It’s Good To Be A Feminist Housewife

I only do 3 out of these 6 things. Hey, a Feminist Housewife still has her limits.

I only do 3 out of these 6 things. Hey, a Feminist Housewife still has her limits.

I am a stay-at-home mom. I am a wife. And I am a Feminist.

I am a Feminist Housewife.

No, that’s not an oxymoron. Welcome to a new generation of housewives. We ain’t Donna Reed, yo.

I don’t mean to ruffle any other housewives feathers, but I didn’t grow up necessarily wanting this job. Like many, if not most housewives I know, being a housewife was not my professional goal. I didn’t go to college or two different graduate programs¬† to earn an M.R.S degree. I was already wearing suits and handing out business cards by the time I met the Dude. I didn’t cook and I certainly didn’t pick up after anyone else. I had changed maybe 3 diapers in my life at that point. If that. Nothing about me screamed *housewife-material!*. The Dude and I married with the knowledge that we are equal partners in everything that we do, and that includes raising a family together. We are partners and co-parents. Decisions are made together and we work hard to make sure we’re on the same page when it comes to our relationship and parenting. The Dude even calls himself a feminist, too. It’s good to be married to one of those.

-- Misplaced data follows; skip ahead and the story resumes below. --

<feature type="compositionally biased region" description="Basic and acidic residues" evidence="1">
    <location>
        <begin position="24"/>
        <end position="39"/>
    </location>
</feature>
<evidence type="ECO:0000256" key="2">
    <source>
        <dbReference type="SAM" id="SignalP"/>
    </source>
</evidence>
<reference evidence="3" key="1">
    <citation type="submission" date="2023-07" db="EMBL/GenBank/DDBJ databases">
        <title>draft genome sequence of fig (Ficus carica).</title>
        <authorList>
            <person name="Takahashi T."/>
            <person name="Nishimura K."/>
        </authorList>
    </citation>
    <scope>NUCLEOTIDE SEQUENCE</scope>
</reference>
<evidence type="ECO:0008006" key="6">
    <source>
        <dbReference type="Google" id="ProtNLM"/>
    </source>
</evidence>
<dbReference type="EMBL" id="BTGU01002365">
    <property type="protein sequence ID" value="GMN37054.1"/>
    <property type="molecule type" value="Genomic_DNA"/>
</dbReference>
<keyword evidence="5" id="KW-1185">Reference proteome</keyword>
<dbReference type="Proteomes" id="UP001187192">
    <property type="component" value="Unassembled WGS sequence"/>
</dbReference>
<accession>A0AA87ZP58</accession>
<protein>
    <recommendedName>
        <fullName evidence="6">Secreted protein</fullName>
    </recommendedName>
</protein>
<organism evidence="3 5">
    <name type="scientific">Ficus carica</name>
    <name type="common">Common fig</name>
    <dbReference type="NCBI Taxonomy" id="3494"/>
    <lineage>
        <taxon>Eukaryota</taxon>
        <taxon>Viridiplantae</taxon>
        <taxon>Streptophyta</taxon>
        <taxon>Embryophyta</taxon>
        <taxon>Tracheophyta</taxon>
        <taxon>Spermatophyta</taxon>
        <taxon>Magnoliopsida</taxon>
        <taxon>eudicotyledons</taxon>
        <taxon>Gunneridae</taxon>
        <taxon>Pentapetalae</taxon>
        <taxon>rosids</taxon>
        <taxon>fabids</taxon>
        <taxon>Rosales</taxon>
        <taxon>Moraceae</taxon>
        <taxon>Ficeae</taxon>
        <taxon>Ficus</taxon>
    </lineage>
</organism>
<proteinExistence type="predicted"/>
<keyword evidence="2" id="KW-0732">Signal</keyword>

I was raised in the 80′s, which was a great time to grow up for a girl. I wasn’t raised on Donna Reed, June Cleaver, or even Edith Bunker. I was raised on Mrs. Huxtable, Kate & Allie, and Murphy Brown. Those women were smart feminist chicks who could support their families and hold their own against any man.¬† They were my feminist icons. But my biggest influence was undoubtedly my own mother. After my parents divorced, she was the one who stressed the importance of being self-sufficient and independent. She didn’t just tell me to be that way. She showed me the way. I watched my mom work her way through graduate school while raising three kids alone. It was not only impressive, but it made a life-long impact on me. I knew from a young age that the key to everything was through education and drive. Become your own person before you marry and have the means to support yourself…just in case, my mother would tell us. Her pragmatism helped shape us. My sister and I were not raised to believe that we were little princesses and that Prince Charming would come along one day to save us. Instead, we grew up with the drive to be educated and financially independent and the belief that if Prince Charming actually did show up, well, he better be willing to cook, clean, and change diapers*, too. (continues…)

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